'Human, vulnerable and perfect': New Rosa Parks exhibit shines light on civil rights legendBreaking News
tags: Rosa Parks, statues, public history
You may think you know Rosa Parks. But a new exhibit aims to educate further about the late activist and civil rights icon.
"Rosa Parks: In Her Own Words," an exhibition that opened at the Library of Congress in Washington on Thursday, reveals Rosa Parks was more than the acts of heroism that made her famous. Yes, Parks famously declined to give up her seat to a white man on a Montgomery, Alabama, city bus in 1955, but she was also an activist before and after. She fought against inequality and injustice for decades and wasn't even to the halfway point of her life upon her arrest.
"We wanted to get beyond the legend," Carla Hayden, the librarian of Congress, tells USA TODAY. "Beyond the tired woman on the bus."
And beyond the exhibition does go.
Here's a look at what we saw during a preview. .
What the Rosa Parks exhibit looks like
Visitors to the nation's capital will already be awestruck by the Library of Congress's striking exterior, featuring tall columns and statues of mermaids. Head inside and you'll be treated to intricate artwork along the walls and hike up the stairs or take the elevator to get to the exhibit itself. You'll walk through the Library of Congress' ongoing exhibition about women's suffrage: "Shall Not Be Denied: Women Fight for the Vote."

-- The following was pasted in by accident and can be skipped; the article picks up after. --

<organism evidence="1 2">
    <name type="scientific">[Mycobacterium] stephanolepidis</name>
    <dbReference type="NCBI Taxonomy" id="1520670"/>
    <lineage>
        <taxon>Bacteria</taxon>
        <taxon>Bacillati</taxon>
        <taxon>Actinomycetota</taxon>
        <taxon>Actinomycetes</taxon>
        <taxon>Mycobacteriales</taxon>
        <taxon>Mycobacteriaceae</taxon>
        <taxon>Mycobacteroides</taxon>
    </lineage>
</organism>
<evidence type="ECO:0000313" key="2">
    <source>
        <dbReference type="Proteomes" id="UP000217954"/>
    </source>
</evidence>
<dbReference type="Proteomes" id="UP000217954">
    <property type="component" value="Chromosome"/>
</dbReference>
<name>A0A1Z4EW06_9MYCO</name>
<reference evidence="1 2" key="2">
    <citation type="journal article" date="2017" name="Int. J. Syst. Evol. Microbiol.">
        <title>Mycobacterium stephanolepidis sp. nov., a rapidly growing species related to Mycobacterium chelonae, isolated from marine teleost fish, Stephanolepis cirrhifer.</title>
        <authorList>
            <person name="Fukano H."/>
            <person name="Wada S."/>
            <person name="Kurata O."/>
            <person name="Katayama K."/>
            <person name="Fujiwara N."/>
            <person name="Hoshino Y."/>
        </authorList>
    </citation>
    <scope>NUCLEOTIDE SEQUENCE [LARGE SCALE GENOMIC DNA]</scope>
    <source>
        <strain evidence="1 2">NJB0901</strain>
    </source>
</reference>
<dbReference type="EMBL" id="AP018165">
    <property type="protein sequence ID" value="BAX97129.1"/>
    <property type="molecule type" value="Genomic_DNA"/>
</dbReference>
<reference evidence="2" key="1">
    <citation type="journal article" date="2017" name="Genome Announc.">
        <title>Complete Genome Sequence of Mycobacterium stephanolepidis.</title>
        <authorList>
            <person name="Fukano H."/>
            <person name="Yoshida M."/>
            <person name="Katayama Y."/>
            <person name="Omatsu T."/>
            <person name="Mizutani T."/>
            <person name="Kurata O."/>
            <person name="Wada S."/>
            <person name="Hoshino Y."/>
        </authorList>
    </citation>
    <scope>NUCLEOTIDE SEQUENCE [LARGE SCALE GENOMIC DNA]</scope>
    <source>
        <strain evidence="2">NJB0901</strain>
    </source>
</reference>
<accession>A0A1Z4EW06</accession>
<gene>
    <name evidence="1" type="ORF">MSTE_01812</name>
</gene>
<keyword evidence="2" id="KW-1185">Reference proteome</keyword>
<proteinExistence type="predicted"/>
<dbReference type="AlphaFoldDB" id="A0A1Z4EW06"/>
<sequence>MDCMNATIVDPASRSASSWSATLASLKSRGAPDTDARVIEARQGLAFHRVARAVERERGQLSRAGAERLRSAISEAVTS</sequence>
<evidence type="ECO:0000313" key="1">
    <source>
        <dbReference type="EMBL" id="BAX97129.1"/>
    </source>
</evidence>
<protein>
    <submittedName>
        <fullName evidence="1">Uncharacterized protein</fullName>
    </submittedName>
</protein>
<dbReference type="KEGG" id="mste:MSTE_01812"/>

comments powered by Disqus
- Comfort From a 102-Year-Old Who has Lived Through a Flu Pandemic, the Depression and WWII
- The Supreme Court’s Disturbing Order to Effectively Disenfranchise Thousands of Wisconsin Voters
- Another Virus on the Loose: Coronavirus and White Supremacy Make a Terribly Toxic Combination
- Time For The Dems To Earn The Hatred Of The Wealthy And Connected
- A Lesson on Voting Rights—And Suppression—During a Pandemic that Students Won’t Learn in Textbooks